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Failure of over-the-scope clip to control duodenal ulcer bleeding despite successful application

Open AccessPublished:November 08, 2019DOI:https://doi.org/10.1016/j.vgie.2019.09.005
      The over-the-scope clip (Ovesco; Ovesco Endoscopy AG, Tuebingen, Germany) has been designed for apposition of larger mucosal surfaces for GI perforations and for bleeding. The clip has some evidence of success in the treatment of GI bleeding, particularly for large vessels for which standard hemostatic clips were not designed. A major limitation is that once the clip is deployed, the size and location of the clip make further endoscopic therapy more challenging.

      Case and Procedure

      A 77-year-old woman, admitted for exacerbation of chronic obstructive pulmonary disease treated with prednisolone, presented 4 days later with melena and hypotension, with a drop in her systolic blood pressure from 96 to 84 mm Hg. Her hemoglobin level of 15.2 g/dL and hematocrit level of 49.3% dropped to 7.1 g/dL and 23.7%, respectively. Emergent upper endoscopy revealed a large, oozing (Forrest 1b), duodenal ulcer at the D1/D2 junction (Fig. 1). Care was taken to identify the ampulla, which was distal to the ulcer, before the beginning of hemostatic therapy. An over-the-scope clip (11/6 AT) was deployed successfully en face with the duodenal ulcer, with clear eversion of the ulcer base but no cessation of bleeding (Fig. 2). The deployment was then reviewed for possible issues with clip deployment and design, and a possible explanation for the device failure was derived.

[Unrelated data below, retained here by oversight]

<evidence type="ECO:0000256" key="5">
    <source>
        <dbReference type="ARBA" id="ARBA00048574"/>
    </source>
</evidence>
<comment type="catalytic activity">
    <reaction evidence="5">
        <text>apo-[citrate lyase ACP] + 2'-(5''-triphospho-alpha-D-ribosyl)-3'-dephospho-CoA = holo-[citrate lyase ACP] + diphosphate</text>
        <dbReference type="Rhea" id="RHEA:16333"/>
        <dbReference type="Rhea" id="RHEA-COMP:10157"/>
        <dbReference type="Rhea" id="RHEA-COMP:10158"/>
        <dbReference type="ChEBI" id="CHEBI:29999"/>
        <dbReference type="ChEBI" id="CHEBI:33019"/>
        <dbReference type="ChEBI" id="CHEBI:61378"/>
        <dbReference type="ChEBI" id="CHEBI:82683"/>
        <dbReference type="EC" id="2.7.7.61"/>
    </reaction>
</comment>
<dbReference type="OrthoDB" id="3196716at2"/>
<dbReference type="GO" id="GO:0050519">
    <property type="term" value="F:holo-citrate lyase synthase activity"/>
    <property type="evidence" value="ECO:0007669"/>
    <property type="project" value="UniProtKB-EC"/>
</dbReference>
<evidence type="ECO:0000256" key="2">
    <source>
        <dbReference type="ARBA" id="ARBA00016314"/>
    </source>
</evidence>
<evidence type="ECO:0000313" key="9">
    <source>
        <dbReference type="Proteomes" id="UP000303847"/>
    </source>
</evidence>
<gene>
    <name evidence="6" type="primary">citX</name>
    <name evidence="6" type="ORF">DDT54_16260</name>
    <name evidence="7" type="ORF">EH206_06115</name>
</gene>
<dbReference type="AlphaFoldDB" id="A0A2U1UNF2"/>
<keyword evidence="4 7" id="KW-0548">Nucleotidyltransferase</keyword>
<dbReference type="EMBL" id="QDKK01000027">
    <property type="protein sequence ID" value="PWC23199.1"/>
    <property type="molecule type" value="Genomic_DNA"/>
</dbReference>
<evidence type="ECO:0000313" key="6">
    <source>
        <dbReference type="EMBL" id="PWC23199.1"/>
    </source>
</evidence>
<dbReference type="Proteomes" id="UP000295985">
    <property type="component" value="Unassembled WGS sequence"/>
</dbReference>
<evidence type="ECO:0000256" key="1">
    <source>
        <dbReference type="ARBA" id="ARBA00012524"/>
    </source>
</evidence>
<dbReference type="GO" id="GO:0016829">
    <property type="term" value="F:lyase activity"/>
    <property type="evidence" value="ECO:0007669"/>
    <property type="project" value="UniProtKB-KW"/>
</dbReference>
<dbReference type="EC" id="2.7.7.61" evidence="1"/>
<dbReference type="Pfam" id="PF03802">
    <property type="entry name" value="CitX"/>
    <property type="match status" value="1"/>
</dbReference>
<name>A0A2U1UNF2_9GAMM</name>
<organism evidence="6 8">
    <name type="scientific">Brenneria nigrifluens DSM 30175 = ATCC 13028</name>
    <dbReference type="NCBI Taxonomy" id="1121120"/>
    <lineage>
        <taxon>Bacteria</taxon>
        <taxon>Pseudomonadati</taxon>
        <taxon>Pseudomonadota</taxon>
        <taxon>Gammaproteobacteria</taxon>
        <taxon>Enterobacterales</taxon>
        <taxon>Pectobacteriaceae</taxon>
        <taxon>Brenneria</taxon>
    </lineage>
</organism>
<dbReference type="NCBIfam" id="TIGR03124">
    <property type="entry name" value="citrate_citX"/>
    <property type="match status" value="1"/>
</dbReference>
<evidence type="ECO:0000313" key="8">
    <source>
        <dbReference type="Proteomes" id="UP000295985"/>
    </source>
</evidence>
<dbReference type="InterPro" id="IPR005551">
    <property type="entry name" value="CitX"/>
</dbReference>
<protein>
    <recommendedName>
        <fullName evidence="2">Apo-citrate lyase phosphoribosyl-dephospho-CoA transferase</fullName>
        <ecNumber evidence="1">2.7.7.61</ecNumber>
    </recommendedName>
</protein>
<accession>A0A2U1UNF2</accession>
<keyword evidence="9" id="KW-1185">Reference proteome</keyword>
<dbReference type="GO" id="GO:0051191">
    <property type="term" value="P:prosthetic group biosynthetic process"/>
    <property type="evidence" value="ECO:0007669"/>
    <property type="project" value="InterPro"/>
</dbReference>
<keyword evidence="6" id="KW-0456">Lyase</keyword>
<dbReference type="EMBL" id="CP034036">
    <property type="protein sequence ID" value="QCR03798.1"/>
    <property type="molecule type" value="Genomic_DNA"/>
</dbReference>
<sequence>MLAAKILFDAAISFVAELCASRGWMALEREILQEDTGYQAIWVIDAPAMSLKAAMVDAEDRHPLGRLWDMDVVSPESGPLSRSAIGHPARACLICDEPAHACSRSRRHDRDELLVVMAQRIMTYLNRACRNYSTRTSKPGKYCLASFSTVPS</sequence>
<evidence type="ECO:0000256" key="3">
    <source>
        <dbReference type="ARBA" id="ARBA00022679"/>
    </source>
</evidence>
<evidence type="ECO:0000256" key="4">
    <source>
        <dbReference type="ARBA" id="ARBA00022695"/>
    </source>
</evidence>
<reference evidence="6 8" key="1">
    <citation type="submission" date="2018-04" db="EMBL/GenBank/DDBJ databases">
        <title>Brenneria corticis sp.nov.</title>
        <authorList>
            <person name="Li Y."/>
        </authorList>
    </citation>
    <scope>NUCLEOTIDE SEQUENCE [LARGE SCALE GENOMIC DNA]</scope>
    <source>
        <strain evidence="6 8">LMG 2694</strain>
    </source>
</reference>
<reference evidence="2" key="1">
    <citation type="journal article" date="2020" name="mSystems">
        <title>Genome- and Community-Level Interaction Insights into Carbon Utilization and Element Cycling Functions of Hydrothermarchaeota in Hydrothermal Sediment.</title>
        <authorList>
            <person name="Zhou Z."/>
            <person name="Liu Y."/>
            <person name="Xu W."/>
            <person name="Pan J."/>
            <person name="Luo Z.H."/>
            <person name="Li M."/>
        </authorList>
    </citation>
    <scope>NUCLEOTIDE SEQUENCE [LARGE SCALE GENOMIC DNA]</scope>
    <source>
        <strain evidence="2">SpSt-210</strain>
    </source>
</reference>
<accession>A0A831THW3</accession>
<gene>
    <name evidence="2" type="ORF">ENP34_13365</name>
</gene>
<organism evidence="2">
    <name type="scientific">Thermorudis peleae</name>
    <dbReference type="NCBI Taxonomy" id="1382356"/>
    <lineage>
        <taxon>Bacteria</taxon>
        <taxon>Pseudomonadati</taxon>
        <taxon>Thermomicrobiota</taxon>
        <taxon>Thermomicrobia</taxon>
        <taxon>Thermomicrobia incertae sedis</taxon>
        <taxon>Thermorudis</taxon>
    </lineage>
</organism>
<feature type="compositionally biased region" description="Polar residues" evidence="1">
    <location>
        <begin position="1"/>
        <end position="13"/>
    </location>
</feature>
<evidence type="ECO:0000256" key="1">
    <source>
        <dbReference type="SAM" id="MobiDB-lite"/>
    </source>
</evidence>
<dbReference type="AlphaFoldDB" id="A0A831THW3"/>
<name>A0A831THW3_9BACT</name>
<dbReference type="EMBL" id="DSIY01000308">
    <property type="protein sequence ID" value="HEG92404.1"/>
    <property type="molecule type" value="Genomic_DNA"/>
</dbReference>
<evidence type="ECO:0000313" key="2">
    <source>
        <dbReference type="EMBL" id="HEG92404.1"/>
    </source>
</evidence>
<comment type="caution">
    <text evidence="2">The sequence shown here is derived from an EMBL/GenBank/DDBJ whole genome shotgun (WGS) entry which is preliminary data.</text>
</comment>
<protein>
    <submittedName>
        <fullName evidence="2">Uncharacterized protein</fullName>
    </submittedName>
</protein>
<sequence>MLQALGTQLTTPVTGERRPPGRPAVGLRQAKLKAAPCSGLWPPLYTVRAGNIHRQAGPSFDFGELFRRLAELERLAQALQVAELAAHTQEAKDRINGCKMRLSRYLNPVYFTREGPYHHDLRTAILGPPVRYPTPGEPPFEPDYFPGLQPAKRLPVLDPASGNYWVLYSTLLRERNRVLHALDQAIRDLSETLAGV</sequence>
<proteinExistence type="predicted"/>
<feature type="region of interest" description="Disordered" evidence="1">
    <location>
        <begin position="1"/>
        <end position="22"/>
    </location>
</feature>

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      Figure 2Over-the-scope clip placement with continued bleeding.
      The Ovesco clip was noted to be en face and deeply grasping the tissue mucosa of the duodenal ulcer; however, the maneuver was unsuccessful and there was still bleeding right in the middle of the everted ulcer. Although clip placement was successful, the vessel continued to bleed, suggesting that malplacement was not the reason for suboptimal hemostasis.
      Successful hemostasis was subsequently achieved with a through-the-scope clip (Fig. 3). Although the patient did not undergo angiography, we hypothesize a possible mechanism through which this might occur: the Ovesco clip jaws were such that if a vessel were placed diagonally at the 2 o’clock to 8 o’clock position, it is possible that the Ovesco clip could be deployed but not occlude the vessel, which could run along the gap between the jaws and the hinge (Fig. 4). Other possibilities would include collateral feeding vessels from another arterial arcade.
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      Figure 3Subsequent hemostasis with through-the-scope clips.
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      Figure 4Illustration of potential gap in clip.

      Conclusion

      This article reports a case of successful deployment yet unsuccessful hemostasis, which would have potential implications in the use of the current over-the-scope clip as primary therapy for GI bleeding (Video 1, available online at www.VideoGIE.org).

      Disclosure

      All authors disclosed no financial relationships relevant to this publication.

      Supplementary data